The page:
Would like to expand our run...what's the easiest way?


10 Years
May 18, 2010
The title says it all
. We're doubling our flock (only half of those are going in this coop/run...the others are going into a banty coop/run) this spring and need ideas for expanding our run. I was thinking about making a two gate run or a secondary run I guess. The primary one would be what it is now (revamped...it's getting a roof and sand this summer), and the secondary run would be a simple fenced in area with netting to keep out hawks where they could graze and enjoy the meadow unsupervised. Our primary predators are hawks during the day and coyotes (as well as racoons probably, but I've never seen one) at night. They are locked up in the primary coop/run at night and when unsupervised. When I'm working in the coop or can sit around and watch them I let them out to wander the remainder of the property which they LOVE to do.

So what would be the easiest way to expand? How would I cover it? This would NOT be a completely predator proof run, only hawk proof, as the primary run is already built like fort knox. This would just be a place for them to roam that is covered so I don't have to worry about them all the time.

Here it is now:

The area I'd like to expand out towards

Where the future banty coop/run is going

Where I'd like to expand again

I'd like to expand to that T post on the right

The pain in my rear end

a very crude drawing of what I had in mind
Your plan looks good. Is your current run 8 ft. wide? So that's a pretty large area that you're wanting to tack on...I can only tell you how I'd manage covering it. It looks to me like you're going to have to sink posts in "the middle" so that your netting has some support over that distance, even really lightweight netting like aviary or deer netting. My covered run is 16 ft. wide, and that's the way I went...w/supports at the 8 ft. points. Your area looks wider than mine...
Of course you could try running wire from your existing run supports to the new run supports...that might be enough to hold netting up
C&Rman :

Yes! I agree, I have supports in mine, I also added bird house


What kind of netting is that? I like it
. So far I think this would be the easiest way to go. How do you install the posts? Our run was secured with cement blocks buried in the ground. Is there an easier way to do it or is this the best way?

buckboy101: what are cattle panels and how would I add a door onto something like that?​
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We just used a post-hole digger to dig deep, narrow holes in the ground. We actually stuck some quickrete down in ours, but if it's just to support netting, I'm sure just tamping really well with dirt would work just fine - just make sure the holes are deep enough - at least 18 inches.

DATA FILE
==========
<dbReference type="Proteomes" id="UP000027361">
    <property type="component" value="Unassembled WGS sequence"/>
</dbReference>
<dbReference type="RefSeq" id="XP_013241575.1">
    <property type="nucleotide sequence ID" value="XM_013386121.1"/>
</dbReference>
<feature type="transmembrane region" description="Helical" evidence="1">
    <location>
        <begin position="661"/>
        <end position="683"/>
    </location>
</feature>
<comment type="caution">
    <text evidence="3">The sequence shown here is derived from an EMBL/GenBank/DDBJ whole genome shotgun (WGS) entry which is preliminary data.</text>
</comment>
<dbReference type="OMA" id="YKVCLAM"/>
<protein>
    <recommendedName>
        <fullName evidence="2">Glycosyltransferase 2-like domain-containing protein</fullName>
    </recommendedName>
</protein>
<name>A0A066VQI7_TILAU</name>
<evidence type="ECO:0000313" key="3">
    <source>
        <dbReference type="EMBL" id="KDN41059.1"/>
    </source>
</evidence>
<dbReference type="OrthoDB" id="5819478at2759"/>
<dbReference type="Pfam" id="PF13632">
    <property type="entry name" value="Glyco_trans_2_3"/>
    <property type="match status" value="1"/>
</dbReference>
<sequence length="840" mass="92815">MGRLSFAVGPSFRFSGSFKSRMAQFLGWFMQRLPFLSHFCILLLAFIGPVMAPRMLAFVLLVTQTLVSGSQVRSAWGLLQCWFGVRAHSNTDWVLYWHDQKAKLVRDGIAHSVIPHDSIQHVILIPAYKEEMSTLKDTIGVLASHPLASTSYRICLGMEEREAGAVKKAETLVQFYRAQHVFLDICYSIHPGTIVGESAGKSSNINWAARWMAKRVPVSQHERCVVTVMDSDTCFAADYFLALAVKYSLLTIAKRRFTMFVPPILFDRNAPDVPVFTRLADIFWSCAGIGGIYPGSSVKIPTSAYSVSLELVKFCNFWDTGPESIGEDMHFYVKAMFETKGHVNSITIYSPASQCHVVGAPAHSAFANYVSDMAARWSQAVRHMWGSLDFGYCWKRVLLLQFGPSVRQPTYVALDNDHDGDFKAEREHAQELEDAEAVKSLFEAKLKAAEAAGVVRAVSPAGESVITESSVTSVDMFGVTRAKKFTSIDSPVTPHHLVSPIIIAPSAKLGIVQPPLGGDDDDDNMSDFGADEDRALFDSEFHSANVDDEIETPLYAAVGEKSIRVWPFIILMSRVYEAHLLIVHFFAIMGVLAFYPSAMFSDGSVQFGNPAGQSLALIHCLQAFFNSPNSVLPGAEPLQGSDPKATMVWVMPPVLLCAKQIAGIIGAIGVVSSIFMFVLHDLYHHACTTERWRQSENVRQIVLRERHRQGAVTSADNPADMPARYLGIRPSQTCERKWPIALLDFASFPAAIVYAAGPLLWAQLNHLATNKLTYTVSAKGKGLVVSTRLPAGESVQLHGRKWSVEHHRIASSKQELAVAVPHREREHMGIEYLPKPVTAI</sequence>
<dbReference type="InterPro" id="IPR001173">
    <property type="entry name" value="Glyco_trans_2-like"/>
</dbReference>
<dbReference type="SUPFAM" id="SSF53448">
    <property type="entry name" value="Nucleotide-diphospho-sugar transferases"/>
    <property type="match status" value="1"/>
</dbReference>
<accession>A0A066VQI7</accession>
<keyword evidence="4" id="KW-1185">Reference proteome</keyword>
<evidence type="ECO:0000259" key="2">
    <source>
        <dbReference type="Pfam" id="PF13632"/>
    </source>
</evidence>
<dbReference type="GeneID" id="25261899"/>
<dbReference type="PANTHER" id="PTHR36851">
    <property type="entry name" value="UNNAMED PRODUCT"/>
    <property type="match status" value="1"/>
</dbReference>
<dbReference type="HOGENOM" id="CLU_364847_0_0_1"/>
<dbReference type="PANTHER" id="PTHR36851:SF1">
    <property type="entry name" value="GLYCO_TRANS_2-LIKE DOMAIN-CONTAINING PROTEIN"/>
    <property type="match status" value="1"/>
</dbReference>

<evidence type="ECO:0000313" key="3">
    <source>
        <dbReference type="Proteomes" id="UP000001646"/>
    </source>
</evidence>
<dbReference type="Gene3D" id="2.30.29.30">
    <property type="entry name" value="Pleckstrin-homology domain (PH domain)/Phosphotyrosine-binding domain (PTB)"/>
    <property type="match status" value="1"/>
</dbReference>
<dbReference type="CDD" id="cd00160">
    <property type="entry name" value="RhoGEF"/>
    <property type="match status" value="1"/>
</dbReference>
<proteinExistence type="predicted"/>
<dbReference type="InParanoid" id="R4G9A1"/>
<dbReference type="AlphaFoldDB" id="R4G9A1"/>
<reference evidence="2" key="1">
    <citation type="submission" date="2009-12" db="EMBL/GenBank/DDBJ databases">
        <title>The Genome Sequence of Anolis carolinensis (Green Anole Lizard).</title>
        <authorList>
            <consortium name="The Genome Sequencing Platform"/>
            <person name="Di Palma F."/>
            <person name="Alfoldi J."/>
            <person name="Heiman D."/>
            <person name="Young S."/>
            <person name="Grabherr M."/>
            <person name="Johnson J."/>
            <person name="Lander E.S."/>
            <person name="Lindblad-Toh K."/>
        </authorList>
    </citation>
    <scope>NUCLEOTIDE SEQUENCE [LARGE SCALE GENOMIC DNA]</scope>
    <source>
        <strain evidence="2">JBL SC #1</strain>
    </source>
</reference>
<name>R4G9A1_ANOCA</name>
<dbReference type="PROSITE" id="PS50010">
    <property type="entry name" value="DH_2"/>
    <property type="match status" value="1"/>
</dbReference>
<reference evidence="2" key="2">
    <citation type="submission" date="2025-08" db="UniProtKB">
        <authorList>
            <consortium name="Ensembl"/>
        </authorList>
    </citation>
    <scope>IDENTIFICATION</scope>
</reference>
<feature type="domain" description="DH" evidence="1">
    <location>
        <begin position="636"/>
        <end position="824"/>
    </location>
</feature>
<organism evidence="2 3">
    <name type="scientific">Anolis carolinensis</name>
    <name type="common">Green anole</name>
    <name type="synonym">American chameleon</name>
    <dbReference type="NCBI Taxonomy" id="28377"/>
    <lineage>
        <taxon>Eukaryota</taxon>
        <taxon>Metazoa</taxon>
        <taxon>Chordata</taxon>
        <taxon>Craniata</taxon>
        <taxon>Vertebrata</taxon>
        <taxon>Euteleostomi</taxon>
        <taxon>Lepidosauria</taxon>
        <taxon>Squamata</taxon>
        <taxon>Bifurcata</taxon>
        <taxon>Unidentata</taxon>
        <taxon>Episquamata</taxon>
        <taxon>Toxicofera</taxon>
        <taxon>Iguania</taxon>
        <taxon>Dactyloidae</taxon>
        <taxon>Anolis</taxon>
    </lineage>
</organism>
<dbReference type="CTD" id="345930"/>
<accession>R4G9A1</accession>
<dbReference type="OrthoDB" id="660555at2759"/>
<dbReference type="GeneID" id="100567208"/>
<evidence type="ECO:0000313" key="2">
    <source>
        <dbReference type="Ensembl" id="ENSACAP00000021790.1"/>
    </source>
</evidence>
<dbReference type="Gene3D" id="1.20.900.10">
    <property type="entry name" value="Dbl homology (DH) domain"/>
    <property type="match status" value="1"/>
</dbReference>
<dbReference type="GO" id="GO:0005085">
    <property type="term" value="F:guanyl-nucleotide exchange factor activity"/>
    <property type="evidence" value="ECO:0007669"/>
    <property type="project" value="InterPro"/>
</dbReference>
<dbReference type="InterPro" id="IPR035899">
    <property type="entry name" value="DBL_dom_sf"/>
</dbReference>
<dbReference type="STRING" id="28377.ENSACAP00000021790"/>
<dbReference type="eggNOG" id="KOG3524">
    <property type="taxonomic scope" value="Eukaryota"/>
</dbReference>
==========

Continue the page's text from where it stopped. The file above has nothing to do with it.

Just packing with dirt should hold the poles well enough. I grew up on a farm and learned to pack posts from my grandfather. His method was my bane but then some of those posts are still there and I helped put them in over 30 years ago and they've held in horses and cows and even held up the two story barn. First post holes were dug when the moon was full that insured you had enough dirt to repack the hole. I know goofy right but more often than not if I've dug a hole with the moon full I can refill it with the same dirt I took out but if the moon isn't full I almost always run short and that is the case in all soil types. After placing the post in the hole add just barely enough dirt back into the hole to keep the post barely steady. Start packing while holdint the post in place and pack till it won't pack no more. Add another shovel of dirt and continue packing. I used to think my grandfather (and my Dad) wanted to punish me for something with the packing. If I suggested it was good they'd say not yet. but when it was all done those post were sturdier than a 100 year old tree. Cement could not hold a candle to my grandfathers packing. He had a special packing post - a straight branch or small tree that I think was cut back in the dinosaur age cause it was so hard, it was the right size for for your hand in the middle and smooth as glass with just enough ridges for a good grip and the bottom was -from years of use- rounded and about 3 inches in diameter. For those occasional narrow spots you'd turn it over and use the top since it was a little smaller. The real trick is to add only a little dirt at a time between packings.
One more thing as you expand think of your door placement. We are in the process of finishing our coop/run area too. We have a fort Knox open air coop for night time with a 10x20 covered run surrounding it. But I also let them into the area under the blueberry bushes. The door to the run is positioned so that when it closes the run the I can go to the blueberries but the chickens cannot but when its opened chickens to goto the blueberries then it closes off access to the rest of the yard. In other words the openings are at 90 degrees to each other and the door is mounted in the corner so that it can actually close off either of the openings. Saves a bit on building another door.
Yeah I don't know what we're going to do about a door. Can we use 2x2s for a door frame? I'm assuming the fence frame should be made with 2x4s though.

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